Methods: The panel consisted of six subgroups: recognition and management of infection, hemodynamics and resuscitation, ventilation, endocrine and metabolic therapies, adjunctive therapies, and research priorities. We conducted a systematic review for each Population, Intervention, Control, and Outcomes question to identify the best available evidence, statistically summarized the evidence, and then assessed the quality of evidence using the Grading of Recommendations Assessment, Development, and Evaluation approach. We used the evidence-to-decision framework to formulate recommendations as strong or weak, or as a best practice statement. In addition, "in our practice" statements were included when evidence was inconclusive to issue a recommendation, but the panel felt that some guidance based on practice patterns may be appropriate.

Results: The panel provided 77 statements on the management and resuscitation of children with septic shock and other sepsis-associated organ dysfunction. Overall, six were strong recommendations, 52 were weak recommendations, and nine were best-practice statements. For 13 questions, no recommendations could be made; but, for 10 of these, "in our practice" statements were provided. In addition, 49 research priorities were identified.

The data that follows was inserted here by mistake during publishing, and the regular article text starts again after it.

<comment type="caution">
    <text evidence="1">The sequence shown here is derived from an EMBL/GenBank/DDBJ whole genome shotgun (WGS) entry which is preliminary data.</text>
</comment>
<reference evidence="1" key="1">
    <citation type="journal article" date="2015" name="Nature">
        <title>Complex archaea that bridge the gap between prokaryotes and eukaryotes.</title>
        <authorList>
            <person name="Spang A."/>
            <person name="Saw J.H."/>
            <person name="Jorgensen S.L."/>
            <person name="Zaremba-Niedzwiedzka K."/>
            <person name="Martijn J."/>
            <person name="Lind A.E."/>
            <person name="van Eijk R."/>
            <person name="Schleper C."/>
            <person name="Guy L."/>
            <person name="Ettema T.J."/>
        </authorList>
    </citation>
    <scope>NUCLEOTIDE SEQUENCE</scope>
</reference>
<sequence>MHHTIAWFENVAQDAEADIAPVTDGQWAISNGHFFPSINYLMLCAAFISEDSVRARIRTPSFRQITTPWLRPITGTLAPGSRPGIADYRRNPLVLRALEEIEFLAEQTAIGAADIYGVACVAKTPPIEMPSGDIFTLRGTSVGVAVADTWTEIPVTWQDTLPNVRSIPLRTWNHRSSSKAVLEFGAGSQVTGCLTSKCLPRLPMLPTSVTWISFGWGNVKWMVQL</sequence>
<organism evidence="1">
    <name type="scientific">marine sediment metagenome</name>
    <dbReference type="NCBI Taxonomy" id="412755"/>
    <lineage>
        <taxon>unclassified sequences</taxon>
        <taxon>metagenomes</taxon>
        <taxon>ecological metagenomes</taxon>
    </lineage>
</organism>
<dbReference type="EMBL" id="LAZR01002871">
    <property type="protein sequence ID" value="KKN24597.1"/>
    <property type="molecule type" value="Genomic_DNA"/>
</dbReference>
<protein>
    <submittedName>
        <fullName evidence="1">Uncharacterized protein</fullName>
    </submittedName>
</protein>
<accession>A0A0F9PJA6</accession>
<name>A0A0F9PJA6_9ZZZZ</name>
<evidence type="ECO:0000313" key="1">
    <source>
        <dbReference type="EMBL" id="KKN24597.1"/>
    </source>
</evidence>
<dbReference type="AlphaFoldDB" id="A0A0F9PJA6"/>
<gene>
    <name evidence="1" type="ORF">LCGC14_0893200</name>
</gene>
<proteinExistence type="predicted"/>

Conclusions: A large cohort of international experts was able to achieve consensus regarding many recommendations for the best care of children with sepsis, acknowledging that most aspects of care had relatively low quality of evidence resulting in the frequent issuance of weak recommendations. Despite this challenge, these recommendations regarding the management of children with septic shock and other sepsis-associated organ dysfunction provide a foundation for consistent care to improve outcomes and inform future research.
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http://dx.doi.org/10.1097/PCC.0000000000002198DOI Listing
February 2020

Surviving sepsis campaign international guidelines for the management of septic shock and sepsis-associated organ dysfunction in children.

Intensive Care Med 2020 02;46(Suppl 1):10-67

Radboud University Medical Centre, Nijmegen, The Netherlands.

Objectives: To develop evidence-based recommendations for clinicians caring for children (including infants, school-aged children, and adolescents) with septic shock and other sepsis-associated organ dysfunction.